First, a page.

A fond goodbye to Highgate’s Mr Chips

Highgate school pays tribute to Theodore Mallinson

LONG after he retired as French master at Highgate School, Theodore Mallinson would stride into the building with a cheery “dear boy, how are you?” or “splendid tie!”.

Well into his 90s, he was a fundraiser and ambassador for the school, keeping thousands of contacts in touch with its news and goings on, writing encouraging notes to head master Adam Pettitt and columns in The Cholmeleian magazine.

He died in 2008 at the age of 99, and in a tribute to his life and work more than 50 Cholmeleians and former colleagues have contributed memories of a man who embodied the spirit of an institution.

A Schoolmaster in His Time, edited by former English teacher Roger Savage, current teacher Simon Appleton and Highgate society stalwart Michael Hammerson, includes an interview with Mallinson himself and a tribute from old Chomleleian Barry Norman: “Mally would bustle about the place like a benevolent uncle, bestowing a smile here and a pat on the head there…he had a genuine and utterly pure love of young people. They fascinated and I think amused him. He fervently wanted all those who came into his ken to make the best of themselves and had a deep belief in what public schools should do, to instill into their charges courtesy, good manners, respect and tolerance for others and a grateful realization that if you attend such a school you are greatly privileged….he was in his own modest way, rather a great man.”

Theodore was born in 1909, the son of John Mallinson, head master at Dulwich College Preparatory School. His father died shortly afterwards, leaving mother Rowena to bring up six children. They lived in Eastbourne until 1924 before moving to south London. Although short of money, she encouraged all her sons to win scholarships to good public schools and Mallinson attended Marlborough – where he befriended the future actor James Mason - before studying at Cambridge University. He started work as a school master at St Lawrence College in Ramsgate in 1931 and three years later married Ruth, a marriage that was to last for 46 years, most of which were spent in Langbourne Avenue, Highgate. Their daughter Priscilla was born in 1936 and in August 1939, Mallinson got a job at Highgate School, which had just been evacuated to Westward Ho! because of the war.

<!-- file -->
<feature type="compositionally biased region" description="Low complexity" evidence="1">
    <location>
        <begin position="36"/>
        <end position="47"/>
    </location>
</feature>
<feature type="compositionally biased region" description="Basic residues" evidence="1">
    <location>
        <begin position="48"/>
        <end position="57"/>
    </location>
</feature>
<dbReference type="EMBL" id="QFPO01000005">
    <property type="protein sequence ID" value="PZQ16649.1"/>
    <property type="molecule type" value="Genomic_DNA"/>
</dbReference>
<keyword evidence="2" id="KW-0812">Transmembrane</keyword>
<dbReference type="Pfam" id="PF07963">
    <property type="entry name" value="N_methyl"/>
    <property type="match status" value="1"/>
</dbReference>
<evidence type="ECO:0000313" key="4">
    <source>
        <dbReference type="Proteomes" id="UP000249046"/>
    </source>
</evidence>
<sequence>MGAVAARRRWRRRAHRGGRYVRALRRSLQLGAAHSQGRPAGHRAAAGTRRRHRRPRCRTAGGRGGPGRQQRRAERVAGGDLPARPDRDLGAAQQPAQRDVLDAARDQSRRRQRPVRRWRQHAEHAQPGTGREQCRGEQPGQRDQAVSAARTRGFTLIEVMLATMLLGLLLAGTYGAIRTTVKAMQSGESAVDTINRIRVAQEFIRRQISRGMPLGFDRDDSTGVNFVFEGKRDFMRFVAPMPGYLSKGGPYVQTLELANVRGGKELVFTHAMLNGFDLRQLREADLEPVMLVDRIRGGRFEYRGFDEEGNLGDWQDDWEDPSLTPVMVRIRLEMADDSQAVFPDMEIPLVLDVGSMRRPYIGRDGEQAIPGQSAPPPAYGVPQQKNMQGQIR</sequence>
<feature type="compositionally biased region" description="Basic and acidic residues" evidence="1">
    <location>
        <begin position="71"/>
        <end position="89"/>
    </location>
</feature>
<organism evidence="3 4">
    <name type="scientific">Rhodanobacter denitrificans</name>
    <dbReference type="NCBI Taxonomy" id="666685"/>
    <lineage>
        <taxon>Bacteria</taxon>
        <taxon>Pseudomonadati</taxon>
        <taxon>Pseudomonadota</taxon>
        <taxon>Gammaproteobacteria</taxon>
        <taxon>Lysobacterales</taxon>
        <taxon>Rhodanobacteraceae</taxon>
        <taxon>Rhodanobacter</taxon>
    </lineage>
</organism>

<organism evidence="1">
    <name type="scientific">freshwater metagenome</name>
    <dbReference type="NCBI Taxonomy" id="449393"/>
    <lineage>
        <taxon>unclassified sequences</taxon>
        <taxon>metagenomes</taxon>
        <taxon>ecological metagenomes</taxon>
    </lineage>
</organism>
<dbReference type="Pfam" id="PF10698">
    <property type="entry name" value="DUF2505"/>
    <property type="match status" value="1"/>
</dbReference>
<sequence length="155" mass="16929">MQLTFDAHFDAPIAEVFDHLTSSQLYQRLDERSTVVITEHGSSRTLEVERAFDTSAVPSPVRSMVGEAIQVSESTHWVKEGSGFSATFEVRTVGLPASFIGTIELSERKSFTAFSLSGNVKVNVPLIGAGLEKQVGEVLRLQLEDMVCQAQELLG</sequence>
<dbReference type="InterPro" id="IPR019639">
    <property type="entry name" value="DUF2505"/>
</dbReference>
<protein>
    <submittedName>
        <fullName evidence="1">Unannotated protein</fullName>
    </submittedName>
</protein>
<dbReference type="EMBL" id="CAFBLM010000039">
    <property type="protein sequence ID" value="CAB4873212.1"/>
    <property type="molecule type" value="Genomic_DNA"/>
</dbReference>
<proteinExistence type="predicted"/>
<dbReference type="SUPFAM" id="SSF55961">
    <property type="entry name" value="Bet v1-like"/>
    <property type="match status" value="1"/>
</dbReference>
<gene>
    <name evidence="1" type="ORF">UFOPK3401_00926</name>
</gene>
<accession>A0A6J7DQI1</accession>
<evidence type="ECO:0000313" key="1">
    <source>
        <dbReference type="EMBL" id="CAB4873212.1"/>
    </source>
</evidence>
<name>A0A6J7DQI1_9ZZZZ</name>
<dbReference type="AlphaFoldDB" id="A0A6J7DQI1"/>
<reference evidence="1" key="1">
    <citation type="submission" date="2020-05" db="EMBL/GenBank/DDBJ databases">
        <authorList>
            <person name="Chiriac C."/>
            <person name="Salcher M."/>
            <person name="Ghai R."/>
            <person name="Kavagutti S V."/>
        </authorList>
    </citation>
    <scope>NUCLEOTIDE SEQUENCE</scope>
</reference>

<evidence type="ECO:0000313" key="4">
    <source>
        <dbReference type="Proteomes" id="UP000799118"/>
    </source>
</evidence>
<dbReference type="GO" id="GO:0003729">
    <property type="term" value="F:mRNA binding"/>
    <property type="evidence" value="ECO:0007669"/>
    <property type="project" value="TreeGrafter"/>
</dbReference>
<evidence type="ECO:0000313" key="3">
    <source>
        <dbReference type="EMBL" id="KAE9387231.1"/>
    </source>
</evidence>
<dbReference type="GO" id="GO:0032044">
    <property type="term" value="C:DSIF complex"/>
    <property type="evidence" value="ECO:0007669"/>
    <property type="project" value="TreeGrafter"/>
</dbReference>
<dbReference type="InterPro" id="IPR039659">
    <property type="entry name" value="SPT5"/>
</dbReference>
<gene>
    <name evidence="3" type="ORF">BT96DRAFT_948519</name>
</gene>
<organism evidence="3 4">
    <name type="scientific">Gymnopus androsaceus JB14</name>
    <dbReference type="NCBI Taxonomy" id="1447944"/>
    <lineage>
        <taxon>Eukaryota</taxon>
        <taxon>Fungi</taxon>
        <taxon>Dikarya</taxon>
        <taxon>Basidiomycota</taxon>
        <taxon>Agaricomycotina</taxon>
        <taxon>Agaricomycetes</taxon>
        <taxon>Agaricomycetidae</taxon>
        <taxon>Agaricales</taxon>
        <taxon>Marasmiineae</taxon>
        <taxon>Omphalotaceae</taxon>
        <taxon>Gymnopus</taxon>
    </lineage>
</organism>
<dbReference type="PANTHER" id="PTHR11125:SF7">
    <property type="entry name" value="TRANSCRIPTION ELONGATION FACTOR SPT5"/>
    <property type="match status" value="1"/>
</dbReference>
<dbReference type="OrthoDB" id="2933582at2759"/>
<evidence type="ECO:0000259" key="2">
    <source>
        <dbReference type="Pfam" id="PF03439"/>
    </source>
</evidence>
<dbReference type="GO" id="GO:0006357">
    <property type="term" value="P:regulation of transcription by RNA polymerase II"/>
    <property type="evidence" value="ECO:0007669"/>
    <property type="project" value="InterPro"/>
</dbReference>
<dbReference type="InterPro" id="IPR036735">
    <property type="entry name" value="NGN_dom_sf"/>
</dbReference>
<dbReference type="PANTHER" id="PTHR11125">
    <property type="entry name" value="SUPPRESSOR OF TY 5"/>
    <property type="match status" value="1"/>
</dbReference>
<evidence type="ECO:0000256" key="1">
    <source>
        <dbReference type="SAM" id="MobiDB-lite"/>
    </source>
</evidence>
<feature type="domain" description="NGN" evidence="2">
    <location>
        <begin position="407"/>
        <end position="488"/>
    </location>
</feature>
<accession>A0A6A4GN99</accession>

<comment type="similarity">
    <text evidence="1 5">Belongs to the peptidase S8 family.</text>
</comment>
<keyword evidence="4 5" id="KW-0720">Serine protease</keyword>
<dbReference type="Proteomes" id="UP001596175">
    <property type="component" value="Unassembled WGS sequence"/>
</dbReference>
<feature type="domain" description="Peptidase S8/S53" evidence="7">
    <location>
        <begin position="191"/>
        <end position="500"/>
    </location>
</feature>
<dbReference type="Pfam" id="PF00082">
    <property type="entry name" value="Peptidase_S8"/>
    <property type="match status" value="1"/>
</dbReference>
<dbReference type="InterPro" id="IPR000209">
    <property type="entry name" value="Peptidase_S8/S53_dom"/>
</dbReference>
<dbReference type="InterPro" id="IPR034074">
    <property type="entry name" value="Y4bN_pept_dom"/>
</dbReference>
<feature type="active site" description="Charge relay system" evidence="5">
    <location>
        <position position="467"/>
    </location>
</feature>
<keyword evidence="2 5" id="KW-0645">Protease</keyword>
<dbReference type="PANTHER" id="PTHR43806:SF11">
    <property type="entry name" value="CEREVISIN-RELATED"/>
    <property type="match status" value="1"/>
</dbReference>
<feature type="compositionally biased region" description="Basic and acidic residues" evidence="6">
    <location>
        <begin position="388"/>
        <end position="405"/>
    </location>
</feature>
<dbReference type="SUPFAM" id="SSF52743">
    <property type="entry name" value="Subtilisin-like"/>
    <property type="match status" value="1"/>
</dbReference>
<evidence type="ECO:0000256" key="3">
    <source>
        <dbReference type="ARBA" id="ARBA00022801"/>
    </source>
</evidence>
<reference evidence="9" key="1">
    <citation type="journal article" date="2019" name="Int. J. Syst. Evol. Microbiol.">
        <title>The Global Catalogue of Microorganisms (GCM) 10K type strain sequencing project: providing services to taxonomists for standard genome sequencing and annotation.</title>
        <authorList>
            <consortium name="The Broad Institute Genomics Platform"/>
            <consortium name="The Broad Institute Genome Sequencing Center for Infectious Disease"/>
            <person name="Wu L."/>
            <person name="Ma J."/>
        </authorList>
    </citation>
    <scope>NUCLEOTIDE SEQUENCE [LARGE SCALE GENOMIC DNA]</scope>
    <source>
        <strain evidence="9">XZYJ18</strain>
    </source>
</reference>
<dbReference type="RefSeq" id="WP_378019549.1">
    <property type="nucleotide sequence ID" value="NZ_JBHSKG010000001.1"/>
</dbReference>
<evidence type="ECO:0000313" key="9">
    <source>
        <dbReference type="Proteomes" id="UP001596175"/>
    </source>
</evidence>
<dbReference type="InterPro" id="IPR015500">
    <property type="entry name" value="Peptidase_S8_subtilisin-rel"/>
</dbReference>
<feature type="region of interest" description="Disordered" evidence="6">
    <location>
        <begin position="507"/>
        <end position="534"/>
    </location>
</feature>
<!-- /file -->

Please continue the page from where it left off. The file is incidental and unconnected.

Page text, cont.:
As one of few younger masters, Mallinson organized early morning PT, athletics and ‘standard’ sports, cycling, and outings on Exmoor, as well as joining the Home Guard. His wartime diary includes such priceless entries as: May 10, 1940, Invasion of Holland and Belgium. May 20, First really organized day of standard sports. September 16, 1940, with Arthur Preston White at Highgate. Frequent raids. Lunch at the Wrestlers. Raid warning pm. Grouse for dinner.”

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His call-up was deferred in 1942 by special request of the Head Master, and the school returned to Highgate in 1943, enduring months of V1 and V2 rocket raids including one which landed on the playing field.

Mallinson, who would enthusiastically lead cross-country runs across the heath and athletic expeditions further afield, became housemaster of Westgate in 1951, which he describes as “the best years of my school-mastering life”. According to him, the 60s brought “a good deal of drug-taking…and long hair,” and the passing of time saw a deterioration in masters’ dress standards and a fall off in schoolboy pranks like putting dye in the swimming pool or lowering a giant spider down from the rafters as the head master addressed the parents at speech day.

“Boys are much more civilized than they were 30 years ago, their attitude to work is better, more concentrated,” he said in a 1984 interview.

Former pupils and friends in the book reflect on a “humane, kind and interested,” man who once said: “The three greatest boons in life are friends, a garden and books.”

Anthea Ionides, a friend of Priscilla Mallinson, recalls she was nine when her father was killed in Normandy shortly after D Day. Of all the condolence letters that arrived at her home in the following weeks, just one was for her, and it was from Theodore Mallinson.

Highgate historian Sir Martin Gilbert writes of Mallinson’s “encouraging zeal”.

“When I ended up living at the bottom of Highgate Hill, meeting him on my morning walks was always a boost to the day ahead.”

And former Cholmeleian editor William Hall wrote of his former housemaster, mentor and friend: “If ever a school had its Mr Chips, TGM was it.”

Mallinson’s legacy lives on in the bursaries that bear his name that help pupils who otherwise couldn’t afford to enjoy a Highgate education.